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Load SQLite3 databases into PostgresSQL.


usage: [-h] -f SQLITE_FILENAME -p POSTGRES_CONNECT_URL [-d DEBUG] [--drop_tables DROP_TABLES] [--drop_everything DROP_EVERYTHING] [--drop_tables_after_import DROP_TABLES_AFTER_IMPORT]

optional arguments:
  -h, --help            show this help message and exit
                        sqlite database to import
                        Postgres URL for the database to import into
  -d DEBUG, --debug DEBUG
                        Set log level to DEBUG
  --drop_tables DROP_TABLES
                        Prior to import, drop tables in the target database that have the same name as tables in the source database
  --drop_everything DROP_EVERYTHING
                        Prior to import, drop everything (tables, views, triggers, etc, etc) in the target database before the import
  --drop_tables_after_import DROP_TABLES_AFTER_IMPORT
                        Drop all tables in the target database after import; useful for testing


Import into the database adam/AMEND, with DEBUG-level logging.

python  -f ../example_dbs/Chinook_Sqlite.sqlite -p postgresql://adam:<password> --debug true

Import into the database adam/AMEND, dropping all tables in the target database that match tables in the source database:

python  -f ../example_dbs/Chinook_Sqlite.sqlite -p postgresql://adam:<password> --drop_tables true

Most of the drop options are used for testing - be aware they are destructive operations!


There's a set of open-source databases in the example_dbs/ directory, and ./ script that will test importing of all those databases. You'll need to set POSTGRES_CREDS_STRING to your connect string before hand, and also be aware this script will drop everything in the target database, so be careful!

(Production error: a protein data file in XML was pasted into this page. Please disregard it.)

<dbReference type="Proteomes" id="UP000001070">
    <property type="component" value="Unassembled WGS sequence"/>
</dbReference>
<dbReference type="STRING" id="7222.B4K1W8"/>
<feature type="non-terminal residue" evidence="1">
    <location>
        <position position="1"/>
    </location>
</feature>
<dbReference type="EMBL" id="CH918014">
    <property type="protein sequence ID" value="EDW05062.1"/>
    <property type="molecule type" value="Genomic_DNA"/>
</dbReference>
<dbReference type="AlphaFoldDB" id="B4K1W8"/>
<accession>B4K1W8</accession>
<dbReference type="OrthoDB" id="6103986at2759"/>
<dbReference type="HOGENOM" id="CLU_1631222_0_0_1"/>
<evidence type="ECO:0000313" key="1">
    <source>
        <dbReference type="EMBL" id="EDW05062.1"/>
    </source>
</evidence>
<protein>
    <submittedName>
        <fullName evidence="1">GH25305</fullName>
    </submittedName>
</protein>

How This Works

For more details, read:

SQLite is far more forgiving a database then Postgree. Look at this CREATE TABLE:

CREATE TABLE Customer_Ownership(
  customer_id INTEGER NOT NULL,
  purchase_date DATE NOT NULL,
  purchase_price INTEGER NOT NULL,
  warantee_expire_date DATE,
  dealer_id INTEGER NOT NULL,
  FOREIGN KEY (customer_id) REFERENCES Customers(customer_id),
  FOREIGN KEY (vin) REFERENCES Car_Vins(vin),
  FOREIGN KEY (dealer_id) REFERENCES Dealers(dealer_id)
  PRIMARY KEY (customer_id, vin)

This is totally valid in SQLite and is missing a comma on the second to last line. In fact, this is what you'd get back from .schema in the sqlite command line tool.

For pgsqlite, this means we cannot use the excellent sqlglot module to transpile the schema creation SQL as the module is too strict for some sqlite databases. We need the (also excellent) sqlite-utils module. sqlite-utils gives us python objects that represent the database entities, which lets us then create Postgres-valid SQL to create these entities.

We use psycopg (version 3) to gain access to the very fast COPY protocol. We filter that incoming data to make sure we have nulls set correctly, and to do any transforms on the literal values that are required (like the BOOLEAN example in Known Issues, below).

Known Issues

Most of the issues are around constraints that involve SQL that requires literals. For example, a BOOLEAN column may have a CHECK constraint like IN (1, 0) which is valid in SQLite but not in Postgres (in SQLite the integers 1 and 0 are true/false, but not in Postgres). To fix this we'd need to parse the SQL, identify the literals and which columns they map to, then "fix" the literal's type. This also impacts views & triggers.


  • Unit tests
  • Append mode
  • Async loading of data
    • With async, a status property that tells us, eg "x of y rows loaded in table z"


Load sqlite databases into Postgres databases







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